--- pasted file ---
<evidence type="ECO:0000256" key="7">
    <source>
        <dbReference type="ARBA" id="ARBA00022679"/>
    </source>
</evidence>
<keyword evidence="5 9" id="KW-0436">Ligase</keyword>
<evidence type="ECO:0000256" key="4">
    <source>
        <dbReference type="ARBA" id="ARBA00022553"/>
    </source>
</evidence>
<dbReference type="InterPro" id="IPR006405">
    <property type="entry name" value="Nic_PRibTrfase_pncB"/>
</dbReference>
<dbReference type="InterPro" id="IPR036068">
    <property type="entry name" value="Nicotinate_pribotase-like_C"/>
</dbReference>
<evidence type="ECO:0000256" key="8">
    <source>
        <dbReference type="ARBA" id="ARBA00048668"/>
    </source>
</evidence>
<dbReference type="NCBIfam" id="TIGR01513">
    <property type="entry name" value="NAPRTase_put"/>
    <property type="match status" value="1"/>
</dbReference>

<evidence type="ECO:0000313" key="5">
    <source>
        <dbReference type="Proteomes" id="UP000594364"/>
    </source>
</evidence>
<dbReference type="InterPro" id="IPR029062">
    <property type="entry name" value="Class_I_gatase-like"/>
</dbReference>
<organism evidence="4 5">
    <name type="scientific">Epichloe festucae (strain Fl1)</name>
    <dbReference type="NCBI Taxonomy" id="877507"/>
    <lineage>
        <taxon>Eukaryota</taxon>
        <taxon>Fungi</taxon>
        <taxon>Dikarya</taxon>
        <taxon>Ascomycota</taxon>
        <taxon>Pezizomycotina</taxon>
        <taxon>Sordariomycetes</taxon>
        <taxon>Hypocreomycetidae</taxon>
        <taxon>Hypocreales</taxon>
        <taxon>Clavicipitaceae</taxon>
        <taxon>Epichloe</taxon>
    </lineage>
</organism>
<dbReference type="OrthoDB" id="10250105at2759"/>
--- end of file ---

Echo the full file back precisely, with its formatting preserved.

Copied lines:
<evidence type="ECO:0000256" key="7">
    <source>
        <dbReference type="ARBA" id="ARBA00022679"/>
    </source>
</evidence>
<keyword evidence="5 9" id="KW-0436">Ligase</keyword>
<evidence type="ECO:0000256" key="4">
    <source>
        <dbReference type="ARBA" id="ARBA00022553"/>
    </source>
</evidence>
<dbReference type="InterPro" id="IPR006405">
    <property type="entry name" value="Nic_PRibTrfase_pncB"/>
</dbReference>
<dbReference type="InterPro" id="IPR036068">
    <property type="entry name" value="Nicotinate_pribotase-like_C"/>
</dbReference>
<evidence type="ECO:0000256" key="8">
    <source>
        <dbReference type="ARBA" id="ARBA00048668"/>
    </source>
</evidence>
<dbReference type="NCBIfam" id="TIGR01513">
    <property type="entry name" value="NAPRTase_put"/>
    <property type="match status" value="1"/>
</dbReference>

<evidence type="ECO:0000313" key="5">
    <source>
        <dbReference type="Proteomes" id="UP000594364"/>
    </source>
</evidence>
<dbReference type="InterPro" id="IPR029062">
    <property type="entry name" value="Class_I_gatase-like"/>
</dbReference>
<organism evidence="4 5">
    <name type="scientific">Epichloe festucae (strain Fl1)</name>
    <dbReference type="NCBI Taxonomy" id="877507"/>
    <lineage>
        <taxon>Eukaryota</taxon>
        <taxon>Fungi</taxon>
        <taxon>Dikarya</taxon>
        <taxon>Ascomycota</taxon>
        <taxon>Pezizomycotina</taxon>
        <taxon>Sordariomycetes</taxon>
        <taxon>Hypocreomycetidae</taxon>
        <taxon>Hypocreales</taxon>
        <taxon>Clavicipitaceae</taxon>
        <taxon>Epichloe</taxon>
    </lineage>
</organism>
<dbReference type="OrthoDB" id="10250105at2759"/>